Injunction when refused

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Injunction when refused

Unread postby Admin » Thu Jan 24, 2013 1:12 pm

Injunction when refused
An injunction cannot be granted-
(a) to stay judicial proceeding pending at the institution of the suit in which the injunction is sought, unless such restraint is necessary to prevent a multiplicity of proceedings;
(b) to stay proceedings in a Court not subordinate to that from which the injunction is sought;
(c) to restrain persons from applying to any legislative body’
(d) to interfere with the public duties of any department of the Federal Government, or any Provincial Government, or with the sovereign acts of a Foreign Government;
(e) to stay proceedings in any criminal matter;
(f) to prevent the breach of a contract the performance of which would not be specifically enforced.
(g) to prevent, on the ground of nuisance, an act of which it is not reasonably clear that it will be a nuisance;
(h) to prevent a continuing breach in which the applicant has acquiesced;
(i) when equally efficacious relief can certainly be obtained by any other usual mode of proceeding except in case of breach of trust;
(j) when the conduct of the applicant or his agents has been such as to disentitle him to the assistance of the Court;
(k) where the applicant has no personal interest in the matter.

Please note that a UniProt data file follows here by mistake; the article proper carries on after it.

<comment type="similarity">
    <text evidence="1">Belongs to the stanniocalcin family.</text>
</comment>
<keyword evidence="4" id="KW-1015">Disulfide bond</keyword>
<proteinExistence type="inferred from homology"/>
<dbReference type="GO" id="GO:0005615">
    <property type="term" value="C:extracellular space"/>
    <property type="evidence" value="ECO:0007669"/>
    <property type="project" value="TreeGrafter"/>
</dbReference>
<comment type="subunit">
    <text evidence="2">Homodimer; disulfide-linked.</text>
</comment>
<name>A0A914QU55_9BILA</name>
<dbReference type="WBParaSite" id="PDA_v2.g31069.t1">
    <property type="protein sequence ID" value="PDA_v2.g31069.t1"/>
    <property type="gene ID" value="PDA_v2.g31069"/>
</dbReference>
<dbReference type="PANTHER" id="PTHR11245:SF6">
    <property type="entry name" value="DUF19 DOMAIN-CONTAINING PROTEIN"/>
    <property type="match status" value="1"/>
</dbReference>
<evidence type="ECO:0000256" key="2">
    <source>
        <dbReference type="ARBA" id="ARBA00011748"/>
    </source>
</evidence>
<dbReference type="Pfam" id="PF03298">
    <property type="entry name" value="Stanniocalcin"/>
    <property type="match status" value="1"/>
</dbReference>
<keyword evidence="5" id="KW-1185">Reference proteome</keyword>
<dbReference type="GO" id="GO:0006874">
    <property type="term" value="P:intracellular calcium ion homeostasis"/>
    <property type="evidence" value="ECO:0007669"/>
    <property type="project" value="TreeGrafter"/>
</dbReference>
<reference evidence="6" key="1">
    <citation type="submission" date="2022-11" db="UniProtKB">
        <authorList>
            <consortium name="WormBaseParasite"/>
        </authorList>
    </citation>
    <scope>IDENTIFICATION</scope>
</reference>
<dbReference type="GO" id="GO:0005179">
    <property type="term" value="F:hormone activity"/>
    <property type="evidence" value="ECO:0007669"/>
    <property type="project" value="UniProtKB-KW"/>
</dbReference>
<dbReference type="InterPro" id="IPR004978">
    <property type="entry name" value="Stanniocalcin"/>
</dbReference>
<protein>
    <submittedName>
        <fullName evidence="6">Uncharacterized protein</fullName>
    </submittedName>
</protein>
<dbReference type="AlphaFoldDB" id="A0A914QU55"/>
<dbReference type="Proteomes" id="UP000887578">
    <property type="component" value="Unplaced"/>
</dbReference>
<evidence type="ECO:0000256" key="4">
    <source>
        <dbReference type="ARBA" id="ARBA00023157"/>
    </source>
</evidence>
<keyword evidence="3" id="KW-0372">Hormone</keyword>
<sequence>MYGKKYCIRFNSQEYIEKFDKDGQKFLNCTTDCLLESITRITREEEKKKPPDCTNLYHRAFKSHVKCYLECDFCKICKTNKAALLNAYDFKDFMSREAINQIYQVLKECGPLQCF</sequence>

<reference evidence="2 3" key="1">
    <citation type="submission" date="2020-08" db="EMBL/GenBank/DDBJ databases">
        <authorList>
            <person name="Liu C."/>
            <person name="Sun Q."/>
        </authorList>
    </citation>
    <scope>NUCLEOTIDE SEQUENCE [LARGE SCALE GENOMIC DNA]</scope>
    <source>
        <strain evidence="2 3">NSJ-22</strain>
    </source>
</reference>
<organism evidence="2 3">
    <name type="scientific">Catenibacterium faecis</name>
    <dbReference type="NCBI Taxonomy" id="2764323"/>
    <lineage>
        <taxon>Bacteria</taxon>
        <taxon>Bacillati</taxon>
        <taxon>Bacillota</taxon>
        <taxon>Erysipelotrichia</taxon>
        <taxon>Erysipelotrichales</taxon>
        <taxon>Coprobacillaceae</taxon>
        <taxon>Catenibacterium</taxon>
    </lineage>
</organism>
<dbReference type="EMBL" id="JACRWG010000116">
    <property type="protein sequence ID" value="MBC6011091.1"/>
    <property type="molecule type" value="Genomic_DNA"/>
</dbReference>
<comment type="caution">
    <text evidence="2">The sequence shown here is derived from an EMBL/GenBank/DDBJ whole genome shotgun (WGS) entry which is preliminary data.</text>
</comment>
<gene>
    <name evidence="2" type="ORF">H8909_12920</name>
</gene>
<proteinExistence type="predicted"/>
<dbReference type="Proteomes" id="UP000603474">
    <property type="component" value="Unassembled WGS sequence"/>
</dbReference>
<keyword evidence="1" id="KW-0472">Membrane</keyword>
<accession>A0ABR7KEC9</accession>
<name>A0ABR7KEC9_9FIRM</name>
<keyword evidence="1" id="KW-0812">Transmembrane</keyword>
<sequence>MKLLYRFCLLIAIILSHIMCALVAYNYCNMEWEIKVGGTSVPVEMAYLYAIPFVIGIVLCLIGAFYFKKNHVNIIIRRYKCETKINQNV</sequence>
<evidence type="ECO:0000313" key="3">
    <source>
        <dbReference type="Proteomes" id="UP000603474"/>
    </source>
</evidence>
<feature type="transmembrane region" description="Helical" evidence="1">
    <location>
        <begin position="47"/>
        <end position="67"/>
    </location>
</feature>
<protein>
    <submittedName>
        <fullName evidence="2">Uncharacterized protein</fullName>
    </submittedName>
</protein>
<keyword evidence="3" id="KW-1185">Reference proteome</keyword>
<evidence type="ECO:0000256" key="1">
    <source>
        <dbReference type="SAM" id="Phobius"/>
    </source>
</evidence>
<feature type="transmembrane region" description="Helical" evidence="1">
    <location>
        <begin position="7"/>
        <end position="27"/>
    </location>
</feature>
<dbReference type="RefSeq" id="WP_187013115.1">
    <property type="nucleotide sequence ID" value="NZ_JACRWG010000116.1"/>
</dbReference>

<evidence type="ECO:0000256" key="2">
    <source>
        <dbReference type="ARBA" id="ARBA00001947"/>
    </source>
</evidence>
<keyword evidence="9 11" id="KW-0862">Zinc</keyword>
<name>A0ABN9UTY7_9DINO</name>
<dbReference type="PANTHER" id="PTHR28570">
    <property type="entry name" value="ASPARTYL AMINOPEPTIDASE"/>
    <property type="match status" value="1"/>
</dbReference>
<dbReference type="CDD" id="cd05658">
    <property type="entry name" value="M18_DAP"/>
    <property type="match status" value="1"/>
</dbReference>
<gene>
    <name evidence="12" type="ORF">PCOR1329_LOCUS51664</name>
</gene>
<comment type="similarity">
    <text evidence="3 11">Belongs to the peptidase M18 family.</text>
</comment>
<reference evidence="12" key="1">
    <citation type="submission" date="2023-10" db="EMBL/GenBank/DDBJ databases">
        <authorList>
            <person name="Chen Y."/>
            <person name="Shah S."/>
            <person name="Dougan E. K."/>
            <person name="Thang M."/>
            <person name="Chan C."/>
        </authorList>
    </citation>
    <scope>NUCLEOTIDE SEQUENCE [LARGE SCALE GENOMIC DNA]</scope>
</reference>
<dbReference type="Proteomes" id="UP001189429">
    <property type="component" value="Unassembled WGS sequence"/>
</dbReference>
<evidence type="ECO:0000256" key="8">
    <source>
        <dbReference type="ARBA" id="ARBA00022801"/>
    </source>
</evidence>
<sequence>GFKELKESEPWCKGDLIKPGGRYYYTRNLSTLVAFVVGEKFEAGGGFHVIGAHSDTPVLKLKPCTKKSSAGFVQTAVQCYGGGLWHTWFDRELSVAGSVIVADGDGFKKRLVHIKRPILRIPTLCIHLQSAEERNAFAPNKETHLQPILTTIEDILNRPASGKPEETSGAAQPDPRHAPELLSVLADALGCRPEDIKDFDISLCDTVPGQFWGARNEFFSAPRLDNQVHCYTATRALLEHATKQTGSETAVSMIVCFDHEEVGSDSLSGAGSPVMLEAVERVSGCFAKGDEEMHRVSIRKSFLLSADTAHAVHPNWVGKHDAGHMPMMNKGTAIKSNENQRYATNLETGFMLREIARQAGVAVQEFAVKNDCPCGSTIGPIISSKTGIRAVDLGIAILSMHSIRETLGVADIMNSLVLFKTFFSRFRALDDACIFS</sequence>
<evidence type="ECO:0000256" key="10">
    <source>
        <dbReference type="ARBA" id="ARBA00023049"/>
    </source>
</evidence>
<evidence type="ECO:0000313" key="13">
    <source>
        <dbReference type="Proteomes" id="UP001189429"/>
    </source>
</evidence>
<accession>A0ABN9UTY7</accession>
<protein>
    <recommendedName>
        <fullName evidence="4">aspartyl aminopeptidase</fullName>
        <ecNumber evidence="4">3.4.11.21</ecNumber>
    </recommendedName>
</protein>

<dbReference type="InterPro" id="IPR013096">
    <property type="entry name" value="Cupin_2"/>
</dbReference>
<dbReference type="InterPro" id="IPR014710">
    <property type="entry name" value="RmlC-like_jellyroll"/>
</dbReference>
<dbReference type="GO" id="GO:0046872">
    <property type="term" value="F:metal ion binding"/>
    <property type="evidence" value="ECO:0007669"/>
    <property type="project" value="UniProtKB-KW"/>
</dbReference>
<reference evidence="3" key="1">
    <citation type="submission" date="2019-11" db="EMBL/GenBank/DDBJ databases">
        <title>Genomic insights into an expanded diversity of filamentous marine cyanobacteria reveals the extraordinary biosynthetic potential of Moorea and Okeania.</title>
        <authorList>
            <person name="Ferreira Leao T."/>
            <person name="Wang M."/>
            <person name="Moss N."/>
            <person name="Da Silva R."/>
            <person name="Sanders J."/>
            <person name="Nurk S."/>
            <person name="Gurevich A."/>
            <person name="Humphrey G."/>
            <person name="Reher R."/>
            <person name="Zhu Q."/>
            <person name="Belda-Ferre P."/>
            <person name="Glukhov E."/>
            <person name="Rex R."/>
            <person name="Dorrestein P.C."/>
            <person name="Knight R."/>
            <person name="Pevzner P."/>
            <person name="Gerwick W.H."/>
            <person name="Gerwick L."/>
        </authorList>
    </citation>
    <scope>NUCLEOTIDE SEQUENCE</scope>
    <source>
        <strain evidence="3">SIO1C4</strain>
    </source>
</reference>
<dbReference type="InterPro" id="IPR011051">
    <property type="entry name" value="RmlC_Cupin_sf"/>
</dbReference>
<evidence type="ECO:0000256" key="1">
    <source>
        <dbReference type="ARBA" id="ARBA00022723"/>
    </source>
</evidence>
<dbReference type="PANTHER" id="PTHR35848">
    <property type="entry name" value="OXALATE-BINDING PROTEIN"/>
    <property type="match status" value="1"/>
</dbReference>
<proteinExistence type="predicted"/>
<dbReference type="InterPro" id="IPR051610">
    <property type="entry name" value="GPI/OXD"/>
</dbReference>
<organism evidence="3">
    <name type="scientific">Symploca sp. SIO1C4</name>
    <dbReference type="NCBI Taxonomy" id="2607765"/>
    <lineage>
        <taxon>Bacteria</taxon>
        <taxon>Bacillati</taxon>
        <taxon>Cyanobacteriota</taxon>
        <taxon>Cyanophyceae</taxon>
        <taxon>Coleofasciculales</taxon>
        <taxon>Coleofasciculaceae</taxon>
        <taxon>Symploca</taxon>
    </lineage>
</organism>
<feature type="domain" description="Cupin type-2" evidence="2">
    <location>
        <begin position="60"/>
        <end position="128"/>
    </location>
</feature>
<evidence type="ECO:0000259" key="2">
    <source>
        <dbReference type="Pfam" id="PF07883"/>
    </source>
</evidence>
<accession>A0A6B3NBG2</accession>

Illustrations
(a) A seeks an injunction to restrain his partner B, from receiving the partnership debts and effect. It appears that A had improperly possessed himself of the books of the firm and refused B access to them. The Court will refuse the injunction.
(b) A manufactures and sells crucibles, designating them as ‘patent plumbago crucibles,’ though in fact they have never been patented. B pirates the designation. A cannot obtain an injunction to restrain the piracy.
(c) A sells an article called ‘Mexican Balm, ‘ stating that it is compounded of diverse rare essences, and has sovereign medicinal qualities. B commences to sell a similar article to which he gives a name and description such as to lead people into the belief that they are buying A’s Mexican Balm. A sues B for an injunction to restrain the sale. B shows that A’s Mexican Balm consists of nothing but scented hog’s lard. A’s use of his description is not an honest one and he cannot obtain an injunction,
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